First, there is the time scale. The movie spans 40 years, but the second two decades are compressed into the last 15 minutes. It’s the movie equivalent of addressing an envelope, only to realise you’ve started too big and too far to the right, as your handwriting becomes increasingly small and squished against the edge. Between the titles “1907” and “1929”, literally the only ‘action’ is another intertitle: “OIL-“. Without this the final scene would make no sense, but it’s a lazy way to move the story on. The effect is that the final events of the film happen so abruptly that I for one struggled to make sense of the narrative. Suddenly the film, which has been virtually the Yancey Cravat Show, turns out to be a two-hander. I found myself wanting to rewind and re-assess everything I’d just watched.
Spoiler alert: America is the greatest!
In fact the title cards caused me problems from the start. The movie opens with this irritating message:
“A nation rising to greatness through the work of men and women…New country opening…Raw land blossoming…Crude towns growing into cities…Territories becoming rich states…”
I realise the ellipses are meant to create an exciting sense of ongoing action, but the effect for me was more like the screen-writers couldn’t be bothered to write in full sentences. I envisage a narrator making circular “let’s move this along” motions with their hand, and adding “yadda yadda yadda” at the end.
And it gives the game away: the film’s attempts to sympathise with the Indian predicament can only be hollow – it’s pretty clear that manifest destiny is the name of the game and that Cimarron celebrates this as a ‘nation rising to greatness (and on the same subject, the tagline ‘Terrific as All Creation’ is a line in the film, used by Yancey to describe the Land Race itself).
As terrific as all creation! And by ‘creation’ we mean ‘horse race’
Far more pertinent to the events in hand is the next title, which helpfully situates us in time and place:
“In 1889 President Harrison opened the vast Indian Oklahoma lands for white settlement…..
2,000,000 acres free for the taking, poor and rich pouring in, swarming the border, waiting for the starting gun, at noon, April 22nd…”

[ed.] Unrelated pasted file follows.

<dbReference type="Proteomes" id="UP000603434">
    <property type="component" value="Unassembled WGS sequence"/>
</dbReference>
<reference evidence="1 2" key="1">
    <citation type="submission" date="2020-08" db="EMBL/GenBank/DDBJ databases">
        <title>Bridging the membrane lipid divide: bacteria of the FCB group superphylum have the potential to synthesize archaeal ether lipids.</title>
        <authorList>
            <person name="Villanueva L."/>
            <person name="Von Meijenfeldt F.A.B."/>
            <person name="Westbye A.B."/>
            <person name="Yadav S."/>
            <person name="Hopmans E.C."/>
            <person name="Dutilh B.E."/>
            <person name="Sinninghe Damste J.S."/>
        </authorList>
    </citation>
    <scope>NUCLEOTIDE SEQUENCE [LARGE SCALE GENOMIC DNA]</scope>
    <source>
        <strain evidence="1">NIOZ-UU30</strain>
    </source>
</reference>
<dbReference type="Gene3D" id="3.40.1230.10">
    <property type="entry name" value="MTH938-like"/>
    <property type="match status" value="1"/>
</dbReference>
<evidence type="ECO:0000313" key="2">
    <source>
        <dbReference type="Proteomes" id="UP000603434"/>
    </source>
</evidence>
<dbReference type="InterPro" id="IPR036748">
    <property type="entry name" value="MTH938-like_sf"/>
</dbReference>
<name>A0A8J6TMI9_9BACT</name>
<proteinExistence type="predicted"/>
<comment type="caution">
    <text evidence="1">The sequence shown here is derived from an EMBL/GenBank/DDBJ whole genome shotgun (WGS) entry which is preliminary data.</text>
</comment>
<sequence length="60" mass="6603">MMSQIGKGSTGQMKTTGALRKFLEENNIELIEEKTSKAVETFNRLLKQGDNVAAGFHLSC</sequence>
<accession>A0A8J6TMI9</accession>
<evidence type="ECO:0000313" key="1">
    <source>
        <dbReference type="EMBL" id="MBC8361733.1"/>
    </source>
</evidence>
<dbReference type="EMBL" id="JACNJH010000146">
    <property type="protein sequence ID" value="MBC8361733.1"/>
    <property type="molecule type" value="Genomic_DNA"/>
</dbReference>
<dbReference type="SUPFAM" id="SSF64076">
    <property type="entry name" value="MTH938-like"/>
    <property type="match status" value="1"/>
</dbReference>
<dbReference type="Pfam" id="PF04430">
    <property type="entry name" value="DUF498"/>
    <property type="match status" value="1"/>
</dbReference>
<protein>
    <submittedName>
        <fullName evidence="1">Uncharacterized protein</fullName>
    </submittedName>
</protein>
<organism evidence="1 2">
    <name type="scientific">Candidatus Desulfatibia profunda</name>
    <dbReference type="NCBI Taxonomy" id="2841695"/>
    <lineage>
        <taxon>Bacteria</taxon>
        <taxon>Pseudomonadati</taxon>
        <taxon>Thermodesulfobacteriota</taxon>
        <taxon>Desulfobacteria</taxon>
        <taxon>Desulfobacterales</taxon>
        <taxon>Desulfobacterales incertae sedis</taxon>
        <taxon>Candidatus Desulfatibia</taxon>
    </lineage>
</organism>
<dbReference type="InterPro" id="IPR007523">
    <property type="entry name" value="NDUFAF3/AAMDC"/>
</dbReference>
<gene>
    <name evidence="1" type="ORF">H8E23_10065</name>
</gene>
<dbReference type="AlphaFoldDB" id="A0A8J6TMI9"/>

Although the poster promises action and horses, in fact the Land Race at the start of the movie is virtually the only exterior action. This has been filmed on an epic scale, with rows of horses and wagons racing across the plain. However, although the sweeping vistas recall some of the battle sequences in Wings and All Quiet, the footage fares badly in comparison with the innovative cinematography of either of those two films. It really offers nothing more than a montage of slightly different camera angles. An unforgivable continuity error reveals some sloppy editing: a stray barrel appears rolling in the same place at different times.
Faked close-ups of Yancey and Dixie Lee (with the actor riding a ‘horse’ in front of projection screen) look okay and are mercifully brief, but these offer a clue as to why the scene isn’t more satisfying: in the scale depicted, there is little sense of how it is personally experienced by either Yancey or Dixie. An inability satisfactorily to merge the film’s big themes to the lives of the main characters is a major flaw throughout the film – of which more later.
(Special effects are not this movie’s forte. When the villain Stanley Fields attempts to shoot Yancey, we see a shot fired at a building just behind Yancey and a full second elapses before his hat jumps up. We are then shown the bullet hole in the hat and the bullet is described as having been ‘inches’ from Yancey’s skull).
Then (in case any of you who have actually seen the film is wondering about the elephant in the room) the film is over-shadowed by race issues (TCM’s review for example describes the black servant boy Isaiah and the Jewish tailor Sol Levy as ‘painful stereotypes’). This is a shame, because for all its weaknesses, from a story-telling perspective Cimarron has plenty to offer: compelling characters, action and entertainment. But structurally it just does not hold up, and the direction can best be described as ‘adequate’. Wesley Ruggles had a few modest hits after Cimarron, but he was not a visionary like William Wellman or Lewis Milestone.
The Leading Man – a prototype superhero?
Richard Dix bears a distinctive honour shared by only a very few: a silent movie star to achieve success in the Talkies. He had been best known for roles such as John McTavish in Cecil B. deMille’s 1923 film The Ten Commandments and, funnily enough, portraying Native American Wing Foot in 1929’s Redskin. (The latter is, by all accounts, an astonishingly sensitive depiction of a Navajo man trying to reconcile his traditional culture with a westernised education. For further information you could do a lot worse than this thoughtful review by Movies, Silently, a blog which always makes me want to hit up Amazon for a bunch of silent movie DVDs).
Dix, who was nominated an Oscar for Best Actor for his performance in Cimarron (he lost out to Lionel Barrymore – that’s Drew’s great-uncle – in A Free Soul), is undoubtedly well-cast as the vigorous Yancey, whose searing intellect and leadership quality is matched only by his physical prowess and shooting skills. The actor was a ruggedly handsome man and his screen presence is beyond doubt, as he devours every scene with an old-fashioned masculine charisma. Dix also also manages some comic flourishes, particularly during his two major speeches, leading a church service and at the trial of Dixie Lee.
In its review of Redskin, Movies, Silently praises Dix’s range: “As an actor, Dix was a powerhouse. He had natural screen presence that allowed him to quietly take control of his scenes. However, unlike many other equally forceful stars, he was able to dial things back to convey softer emotions. Redskin called for all of his versatility.”